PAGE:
|34 STAR, HAND-SEWN, HOMEMADE, ANTIQUE AMERICAN FLAG OF THE CIVIL WAR PERIOD, MADE OF A COMBINATION OF SALVAGED FABRICS, INCLUDING MENS' SHIRTING, 1861-1863, OPENING YEARS OF THE WAR, REFLECTS THE ADDITION OF KANSAS
|Frame Size (H x L):||47.5" x 72"|
|Flag Size (H x L):||35.5" x 59"|
|Homemade American national flag of the Civil War Period, entirely hand-sewn and with a hoist of unusual, endearing and attractive features. Made of a wide variety of fabrics, the selection is a clear indication that the maker employed whatever material could be salvaged for the task. The first red stripe is made of a blanket or clothing grade wool with a twill weave. The next two are made of plain weave red cotton, and the remainder are made of another variety of wool, plain woven and thinner then what was used in the first stripe. The last four red stripes were pieced from many small scraps, probably left over from the sewing of some other textile. The white stripes are primarily made of plain weave cotton, some of which was likewise pieced to conserve all available materials.
Perhaps the best feature, however, and the most unusual, is the selection of fabrics used to make the stars. These are of white cotton, some of which is plain but most of which is comprised of men’s shirting in wide variety decorative weaves. I have encountered similar fabrics previously in homemade 19th century flags, but its presence is extremely rare. Two of the white stripes also employ shirting of the sort found in the stars. The use of decorative clothing fabrics in the making of early stars and stripes adds a personal element seldom present in commercially made flags. This endearing feature is a clear expression of a previous age in American history, before electricity, automobiles, and ease of travel to obtain goods. It likewise reflects the availability of scarce resources during wartime in mid-19th century America. From the perspective of connoisseurs’ of early American textiles, this significantly elevates desirability.
Note how the placement of the stars has wonderful graphic impact. These were basically intended to be arranged in rows, but the actual result became haphazard and appears almost random. The visual aspect of this condition is amplified by the orientation of the star themselves, spun in various directions on their vertical axis.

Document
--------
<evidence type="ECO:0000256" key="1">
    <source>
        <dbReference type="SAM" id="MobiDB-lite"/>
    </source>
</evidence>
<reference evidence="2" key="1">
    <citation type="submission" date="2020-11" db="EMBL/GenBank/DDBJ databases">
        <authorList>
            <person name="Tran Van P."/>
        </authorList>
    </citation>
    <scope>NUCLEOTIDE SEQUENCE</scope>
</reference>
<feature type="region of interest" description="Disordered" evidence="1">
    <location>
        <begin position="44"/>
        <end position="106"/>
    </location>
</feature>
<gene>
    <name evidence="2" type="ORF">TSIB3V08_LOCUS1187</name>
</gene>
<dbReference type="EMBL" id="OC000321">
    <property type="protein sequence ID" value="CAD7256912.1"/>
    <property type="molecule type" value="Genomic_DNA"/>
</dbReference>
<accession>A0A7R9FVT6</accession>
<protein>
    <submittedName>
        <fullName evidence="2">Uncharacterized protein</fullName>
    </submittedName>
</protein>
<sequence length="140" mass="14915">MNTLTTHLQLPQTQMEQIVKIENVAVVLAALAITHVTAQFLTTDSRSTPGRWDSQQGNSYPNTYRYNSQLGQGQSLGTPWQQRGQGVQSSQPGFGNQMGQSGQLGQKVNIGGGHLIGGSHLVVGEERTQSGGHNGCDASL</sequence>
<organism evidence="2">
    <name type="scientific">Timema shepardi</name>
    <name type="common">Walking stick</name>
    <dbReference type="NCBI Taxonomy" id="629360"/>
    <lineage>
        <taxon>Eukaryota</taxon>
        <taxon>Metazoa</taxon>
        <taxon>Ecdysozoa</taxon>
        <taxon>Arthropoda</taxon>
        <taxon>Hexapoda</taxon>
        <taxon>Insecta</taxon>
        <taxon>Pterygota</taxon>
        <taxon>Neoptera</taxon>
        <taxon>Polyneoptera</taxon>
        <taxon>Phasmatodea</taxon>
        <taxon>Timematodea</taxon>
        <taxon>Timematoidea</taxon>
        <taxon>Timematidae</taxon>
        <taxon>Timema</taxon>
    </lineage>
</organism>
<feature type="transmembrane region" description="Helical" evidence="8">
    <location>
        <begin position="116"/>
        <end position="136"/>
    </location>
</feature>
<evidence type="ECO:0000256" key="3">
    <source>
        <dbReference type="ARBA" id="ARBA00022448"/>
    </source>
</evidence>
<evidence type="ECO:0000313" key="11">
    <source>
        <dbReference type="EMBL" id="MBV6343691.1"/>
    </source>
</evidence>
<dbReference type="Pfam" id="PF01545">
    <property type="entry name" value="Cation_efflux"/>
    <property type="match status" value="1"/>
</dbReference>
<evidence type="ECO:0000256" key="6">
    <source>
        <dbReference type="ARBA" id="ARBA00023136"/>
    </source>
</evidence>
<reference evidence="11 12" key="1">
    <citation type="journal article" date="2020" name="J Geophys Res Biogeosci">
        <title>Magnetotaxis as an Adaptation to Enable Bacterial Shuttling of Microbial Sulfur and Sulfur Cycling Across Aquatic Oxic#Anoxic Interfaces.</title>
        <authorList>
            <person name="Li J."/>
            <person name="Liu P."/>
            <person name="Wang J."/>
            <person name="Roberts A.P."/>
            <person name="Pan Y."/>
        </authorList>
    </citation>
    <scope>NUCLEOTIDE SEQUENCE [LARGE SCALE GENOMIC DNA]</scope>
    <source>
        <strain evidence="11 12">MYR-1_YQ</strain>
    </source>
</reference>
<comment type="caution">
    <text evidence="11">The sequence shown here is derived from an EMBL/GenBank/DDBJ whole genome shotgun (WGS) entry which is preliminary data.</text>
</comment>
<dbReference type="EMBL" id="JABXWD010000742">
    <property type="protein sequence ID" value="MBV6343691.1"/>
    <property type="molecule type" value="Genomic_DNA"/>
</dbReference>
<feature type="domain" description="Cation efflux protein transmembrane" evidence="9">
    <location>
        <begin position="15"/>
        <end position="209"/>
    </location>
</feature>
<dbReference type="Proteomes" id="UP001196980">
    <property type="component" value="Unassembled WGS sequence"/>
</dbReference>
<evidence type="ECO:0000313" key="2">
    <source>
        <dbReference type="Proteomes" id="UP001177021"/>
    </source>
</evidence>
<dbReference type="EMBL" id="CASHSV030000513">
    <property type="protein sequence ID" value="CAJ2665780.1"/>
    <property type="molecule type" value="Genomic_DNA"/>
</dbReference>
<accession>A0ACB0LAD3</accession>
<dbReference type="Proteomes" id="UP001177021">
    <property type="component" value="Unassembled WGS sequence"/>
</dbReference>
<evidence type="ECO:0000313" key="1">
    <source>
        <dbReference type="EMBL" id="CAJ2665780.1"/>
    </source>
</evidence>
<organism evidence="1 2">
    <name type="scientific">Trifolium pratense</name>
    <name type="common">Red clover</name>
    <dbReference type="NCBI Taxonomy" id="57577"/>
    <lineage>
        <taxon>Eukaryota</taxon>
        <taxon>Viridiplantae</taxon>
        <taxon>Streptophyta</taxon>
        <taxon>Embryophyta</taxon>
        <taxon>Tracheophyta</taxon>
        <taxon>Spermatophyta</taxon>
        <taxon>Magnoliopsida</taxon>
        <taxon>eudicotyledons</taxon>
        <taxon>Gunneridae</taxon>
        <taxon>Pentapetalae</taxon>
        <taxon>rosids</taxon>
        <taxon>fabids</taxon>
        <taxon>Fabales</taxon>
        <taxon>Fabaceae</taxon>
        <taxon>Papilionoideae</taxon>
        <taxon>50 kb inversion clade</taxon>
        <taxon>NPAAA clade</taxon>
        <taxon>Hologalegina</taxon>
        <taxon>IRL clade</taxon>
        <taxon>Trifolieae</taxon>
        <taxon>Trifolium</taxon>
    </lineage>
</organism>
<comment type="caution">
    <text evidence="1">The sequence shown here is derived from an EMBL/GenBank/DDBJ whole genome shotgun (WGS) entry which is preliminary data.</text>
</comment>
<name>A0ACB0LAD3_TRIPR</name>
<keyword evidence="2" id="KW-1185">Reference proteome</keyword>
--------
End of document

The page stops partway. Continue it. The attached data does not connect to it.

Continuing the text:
Also of great interest from a visual perspective is the flag's state of preservation. Obviously flown for an extended period, it exhibits all of the signs one might expect of either extensive use in the field, or as a patriotic statement outside a home or business. Some Civil War units were presented with flags that were made or purchased by local individuals as parting gifts, usually given at the muster point, a parade, or some other gratuitous, celebratory event. In addition, with the opening of the Civil War also came the first time in American history when the Stars & Stripes saw widespread use by private individuals as an expression of patriotism.
Kansas was admitted into the Union as the 34th state on January 29th, 1861, about 2 ½ months before the Confederate assault on Fort Sumter that marked the beginning of the Civil War. The 34th star was officially added on July 4th of that year, but most flag makers would have added a 34th star with the addition of Kansas in January. The star count remained official until July 4th, 1863, and 34 star flags would have generally been produced until the addition of West Virginia in June of that year.
Mounting: The flag was mounted and framed within our own conservation department, which is led by masters degree trained staff. We take great care in the mounting and preservation of flags and have framed thousands of examples.
The background is 100% cotton twill, black in color. The black-painted, hand-gilded and distressed molding is Italian. The glazing is U.V. protective Plexiglas.
Condition: There is substantial wear, fading, foxing and staining. Some of the extensive piecework is original, but some is probably reflective of repair work. Fabrics of similar coloration were placed behind the flag during the mounting process to mask losses. This is particularly prevalent in the first two red stripes, which experienced the greatest loss and breakdown.
|Collector Level:||Flags for the truest Patriots. My best offerings|
|Flag Type:||Sewn flag|
|Earliest Date of Origin:||1861|
|Latest Date of Origin:||1863|
|War Association:||1861-1865 Civil War|
|Price:||Please call (717) 676-0545 or (717) 502-1281|